A recent headline in The Farmer asked, “Are commodity checkoffs still worth investment?”
As a Minnesota dairy farmer and a Dairy Management Inc. board member, I’ll answer that question with a resounding “yes.”
DMI, which manages the national dairy checkoff, has been in the headlines recently following a newspaper story questioning the salaries of the executives who lead the organization. The reporting does not accurately reflect the entire scope of DMI and how its operations are managed.
Less than 5% of DMI’s budget is spent on general and administrative expenditures, as mandated by USDA. The DMI board is comprised of more than 80 farmers who are responsible for running farms of all sizes across the country. The board annually reviews the performance of CEO Tom Gallagher and approves his salary. This salary is within competitive levels of compensation for comparable positions, and we take this decision and oversight very seriously.
The mission of today’s checkoff has changed from the years when we focused on advertising. We all loved “Got milk?” but the truth is, it didn’t move the needle with sales. Fluid milk consumption declined, even during the campaign’s peak years.
Now, we work with leading global partners such as McDonald’s, Domino’s, Pizza Hut and Taco Bell that are putting more dairy in more places than ever — nationally and globally. While fluid milk has declined, I ask that you look at per capita consumption of all dairy. It has been on a steady annual increase, growing by 73 pounds since 1983 — the year the dairy checkoff began.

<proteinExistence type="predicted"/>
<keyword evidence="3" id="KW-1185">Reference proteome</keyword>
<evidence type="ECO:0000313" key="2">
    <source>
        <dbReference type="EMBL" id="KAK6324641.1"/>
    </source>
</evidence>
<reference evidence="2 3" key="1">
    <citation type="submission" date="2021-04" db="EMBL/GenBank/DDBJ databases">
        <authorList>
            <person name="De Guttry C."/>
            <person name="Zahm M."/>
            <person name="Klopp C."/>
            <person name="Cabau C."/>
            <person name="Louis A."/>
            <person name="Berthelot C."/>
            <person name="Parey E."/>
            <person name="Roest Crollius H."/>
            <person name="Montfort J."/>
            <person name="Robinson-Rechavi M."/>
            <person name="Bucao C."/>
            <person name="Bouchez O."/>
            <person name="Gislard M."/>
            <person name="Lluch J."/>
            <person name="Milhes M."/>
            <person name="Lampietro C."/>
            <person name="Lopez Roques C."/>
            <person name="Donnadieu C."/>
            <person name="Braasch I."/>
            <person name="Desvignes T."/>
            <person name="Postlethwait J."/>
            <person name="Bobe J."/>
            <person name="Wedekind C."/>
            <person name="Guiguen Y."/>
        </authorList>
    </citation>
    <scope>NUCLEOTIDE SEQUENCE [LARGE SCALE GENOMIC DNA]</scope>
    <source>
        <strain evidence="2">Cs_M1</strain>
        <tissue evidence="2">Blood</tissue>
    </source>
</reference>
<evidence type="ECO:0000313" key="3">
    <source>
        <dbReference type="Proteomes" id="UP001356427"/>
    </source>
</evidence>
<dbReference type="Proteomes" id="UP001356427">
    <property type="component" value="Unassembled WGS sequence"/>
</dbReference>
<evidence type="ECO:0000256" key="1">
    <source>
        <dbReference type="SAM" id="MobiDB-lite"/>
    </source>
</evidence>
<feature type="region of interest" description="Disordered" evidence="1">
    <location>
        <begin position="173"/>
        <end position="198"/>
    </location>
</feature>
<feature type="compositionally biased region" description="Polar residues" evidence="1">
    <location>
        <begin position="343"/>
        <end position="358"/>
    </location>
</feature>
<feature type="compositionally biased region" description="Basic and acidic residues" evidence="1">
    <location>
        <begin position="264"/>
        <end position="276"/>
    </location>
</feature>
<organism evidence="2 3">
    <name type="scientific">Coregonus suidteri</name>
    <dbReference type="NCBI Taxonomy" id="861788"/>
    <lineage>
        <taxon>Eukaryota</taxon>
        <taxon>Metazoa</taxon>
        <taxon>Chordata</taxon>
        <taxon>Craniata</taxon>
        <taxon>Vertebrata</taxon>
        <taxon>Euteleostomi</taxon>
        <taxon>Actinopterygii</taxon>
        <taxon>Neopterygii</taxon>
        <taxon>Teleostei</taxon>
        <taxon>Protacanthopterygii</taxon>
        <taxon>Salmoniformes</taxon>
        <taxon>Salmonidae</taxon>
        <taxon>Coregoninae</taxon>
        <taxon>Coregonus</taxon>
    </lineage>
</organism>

Much of this success can be attributed to the leadership changing the business plan and engaging partners, who bring their resources to the table. In fact, for every dollar dairy farmers invest in strategic partnerships, our partners are investing more than $10.
Working with companies of this magnitude requires someone who can walk into a CEO’s office and represent our business needs. It is said you should never send your junior varsity into a game against the varsity team. We as farmers need high-end talent who can negotiate deals and build relationships for the long run in the corporate world.
There was a time when I wasn’t as up to speed on checkoff activities, but then I got involved as a board member. I understand not everyone can serve on a local or national board, but I’m asking that you contact me or another board member if you have questions about the checkoff.
I want you to know the checkoff staff that represents us nationally and locally understand who they work for. They share our beliefs and values, and take pride in working on our behalf. They are some of the most talented and dedicated people we can hope to have striving to make a better life for those of us on the farm.